Next: Laser lithography
Prepared As-S thin film samples were used as a medium for
classical holographic recording and for laser lithography (laser
writing). Some of the exposures were done at IPHT Jena during
visit(s) there, due to unique optical equipment available, the
rest was done in-house.
The holographic recording setup in IPHT Jena was situated on
vibrations isolating Melles Griot optical table with air
suspension mechanisms. The setup itself is depicted on
fig. 17. The continuous wave Ar laser
COHERENT INNOVA model 304 served as the main recording beam
source. The used wavelength was 514.5 nm. The laser was equipped
with intra cavity etalon and the gaussian beam diameter was about
1.2 mm. The coherence length of this laser is on the order of tens
meters so this factor can be neglected.
The beam was controlled by 845 HP-02 remote-controlled electronic
shutter system by Newport to prevent touching the optical table.
Than the beam height adjusting system comprising of set of two
mirrors was used. The Newport beamsplitter was used to split the
beam into two. Two halfwave plates were used to control and adjust
the outgoing beams ratio. Two Newport spatial filters were used to
remove random fluctuations from the intensity profile of the laser
beams. The schematic drawing of a spatial filter is on the
figure 19. Two lenses were used to make the
expanded beams parallel.
All of mirrors (Newport) used in the recording setup were models
with extremely high surface flatness () and
reflectivity, which results into a low wavefront distortion. They
were placed on massive steel mounts to prevent vibrations and any
motion. To control the beams diameters last components before the
sample stage were two iris diaphragms.
A beamblocker was located just behind a sample to protect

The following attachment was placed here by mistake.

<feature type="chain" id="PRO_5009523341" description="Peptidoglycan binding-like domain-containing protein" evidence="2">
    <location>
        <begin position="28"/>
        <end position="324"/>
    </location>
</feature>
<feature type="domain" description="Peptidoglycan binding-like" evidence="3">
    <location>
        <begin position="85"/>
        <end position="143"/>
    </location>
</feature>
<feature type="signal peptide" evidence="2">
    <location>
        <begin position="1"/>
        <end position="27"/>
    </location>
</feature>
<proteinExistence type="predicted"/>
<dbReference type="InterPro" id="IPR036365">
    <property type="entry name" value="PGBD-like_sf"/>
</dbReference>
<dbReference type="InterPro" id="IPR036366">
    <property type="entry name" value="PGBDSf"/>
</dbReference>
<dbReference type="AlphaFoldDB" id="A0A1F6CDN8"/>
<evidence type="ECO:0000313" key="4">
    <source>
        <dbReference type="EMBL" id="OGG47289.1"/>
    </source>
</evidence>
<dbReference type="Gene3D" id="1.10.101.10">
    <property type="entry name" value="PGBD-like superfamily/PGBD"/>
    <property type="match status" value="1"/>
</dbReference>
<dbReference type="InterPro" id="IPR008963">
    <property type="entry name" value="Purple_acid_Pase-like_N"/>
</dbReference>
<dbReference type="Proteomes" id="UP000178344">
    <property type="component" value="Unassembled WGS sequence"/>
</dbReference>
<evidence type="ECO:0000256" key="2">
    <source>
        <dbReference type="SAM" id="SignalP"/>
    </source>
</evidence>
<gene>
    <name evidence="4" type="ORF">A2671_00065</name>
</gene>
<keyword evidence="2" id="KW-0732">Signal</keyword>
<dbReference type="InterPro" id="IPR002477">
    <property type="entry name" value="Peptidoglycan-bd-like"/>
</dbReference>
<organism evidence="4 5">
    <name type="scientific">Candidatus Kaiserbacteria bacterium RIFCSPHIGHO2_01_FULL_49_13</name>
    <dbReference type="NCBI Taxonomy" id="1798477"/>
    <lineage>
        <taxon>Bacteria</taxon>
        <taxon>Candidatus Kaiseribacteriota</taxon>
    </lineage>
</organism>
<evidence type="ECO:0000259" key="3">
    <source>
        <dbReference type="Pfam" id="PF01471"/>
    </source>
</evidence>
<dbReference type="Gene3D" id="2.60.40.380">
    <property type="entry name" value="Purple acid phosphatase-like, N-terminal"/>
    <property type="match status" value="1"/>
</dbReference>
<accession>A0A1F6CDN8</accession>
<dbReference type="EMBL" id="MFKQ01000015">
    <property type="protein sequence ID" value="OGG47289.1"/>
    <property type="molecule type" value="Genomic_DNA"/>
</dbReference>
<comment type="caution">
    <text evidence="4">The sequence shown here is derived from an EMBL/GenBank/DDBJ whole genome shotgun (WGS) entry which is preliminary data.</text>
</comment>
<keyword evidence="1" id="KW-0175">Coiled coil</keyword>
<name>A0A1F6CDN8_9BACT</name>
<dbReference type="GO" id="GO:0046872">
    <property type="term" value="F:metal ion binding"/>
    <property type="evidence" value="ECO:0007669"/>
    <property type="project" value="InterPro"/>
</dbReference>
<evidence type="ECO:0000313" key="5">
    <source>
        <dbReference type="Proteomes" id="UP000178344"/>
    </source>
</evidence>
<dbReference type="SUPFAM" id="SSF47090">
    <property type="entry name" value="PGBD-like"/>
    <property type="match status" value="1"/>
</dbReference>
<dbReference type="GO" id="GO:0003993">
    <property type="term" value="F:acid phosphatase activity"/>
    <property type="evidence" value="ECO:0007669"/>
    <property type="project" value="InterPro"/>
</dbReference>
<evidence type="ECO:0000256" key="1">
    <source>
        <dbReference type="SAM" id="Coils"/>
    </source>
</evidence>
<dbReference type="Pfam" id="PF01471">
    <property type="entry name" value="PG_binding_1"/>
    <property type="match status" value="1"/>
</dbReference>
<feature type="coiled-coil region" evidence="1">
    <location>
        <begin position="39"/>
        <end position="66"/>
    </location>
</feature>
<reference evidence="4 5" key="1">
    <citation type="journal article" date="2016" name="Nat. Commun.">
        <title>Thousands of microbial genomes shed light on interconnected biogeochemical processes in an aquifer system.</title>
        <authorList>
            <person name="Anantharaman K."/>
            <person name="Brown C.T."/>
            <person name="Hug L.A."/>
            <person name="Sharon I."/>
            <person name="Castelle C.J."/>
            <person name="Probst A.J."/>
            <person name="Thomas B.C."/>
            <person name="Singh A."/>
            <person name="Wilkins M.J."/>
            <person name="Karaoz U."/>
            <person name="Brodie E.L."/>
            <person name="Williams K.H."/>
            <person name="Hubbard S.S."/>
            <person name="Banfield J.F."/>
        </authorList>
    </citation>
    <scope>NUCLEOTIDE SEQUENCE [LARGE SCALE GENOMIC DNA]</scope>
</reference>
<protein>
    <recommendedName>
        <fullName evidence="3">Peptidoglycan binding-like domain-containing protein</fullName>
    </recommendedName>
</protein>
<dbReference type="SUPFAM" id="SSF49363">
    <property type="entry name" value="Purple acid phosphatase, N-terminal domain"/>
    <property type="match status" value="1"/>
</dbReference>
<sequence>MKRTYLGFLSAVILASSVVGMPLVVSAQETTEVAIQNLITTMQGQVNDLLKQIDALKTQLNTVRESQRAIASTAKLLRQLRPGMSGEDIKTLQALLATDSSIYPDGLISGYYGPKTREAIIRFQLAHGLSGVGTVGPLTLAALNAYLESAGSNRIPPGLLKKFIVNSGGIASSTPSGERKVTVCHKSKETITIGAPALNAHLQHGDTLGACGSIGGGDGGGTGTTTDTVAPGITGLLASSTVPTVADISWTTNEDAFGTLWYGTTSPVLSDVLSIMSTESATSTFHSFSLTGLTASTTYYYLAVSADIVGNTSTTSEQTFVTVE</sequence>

operators. Beams ratio has been checked regularly and adjusted to
be as close as possible to 1:1. Beam intensity was about 100
mW/cm in each of two beams. The Newport hand-held Optical
Power meter 840-C, with Newport 818-SL visible range silicon
detector was used for these measurements. This detector is
equipped with EEPROM calibration module compatible with power
Holographic recording setup used at IPHT Jena
1 Arlaser COHERENT INNOVA 304; 2 He-Ne laser
HN-40P-1; 3 Electronic Shutter; 4 Beamsplitter; 5 Spatial Filters;
6 Collimating Lens; 7 Dielectric Mirrors; 8 Iris Diaphragms;
9 Sample stage; 10 Mechanical Shutter; 11 Photodetector Newport
The setup used in our laboratories is similar to that one used in
Jena. Our setup is shown on fig. 18 The whole
setup is also placed on an optical table, as vibrations
isolating/reducing component is used thick (15 cm) layer of soapy
polystyrene. The recording beam source is Ar laser system
ILA-120-1 with water-cooling system by Carl Zeiss corp. The
Newport dielectric mirror is then used to change beam direction.
The beam is interrupted by 845 HP-02 remote controlled electronic
shutter system by Newport to minimize operator-table contact time.
On the stable fixed height platform are a Newport beamspliter cube
and again two spatial filters to improve beams profiles and
Holographic recording setup built at
Description: 1 Arlaser ILA-120-1;
2 Electronic Shutter; 3 Beamsplitter; 4 Spatial Filters;
5 Collimating Lens; 6 Dielectric Mirrors; 7 Iris Diaphragms;
8 Sample stage
Two achromatic lenses are used to make the beams parallel again.
Three additional mirrors are used to redirect beams. All used
mirrors are Newport VALUMAX models with dielectric
coating and very high () surface flatness to prevent
wavefront distortion. Two iris diaphragms are used to control the
final diameters of the beams.
Various exposure times were tested on both setups as well as
various recording angles. Applying equation 17 on
page , it is possible to calculate
different recording periods obtained.
Schematic drawing of a
Spatial Filter 
Next: Laser lithography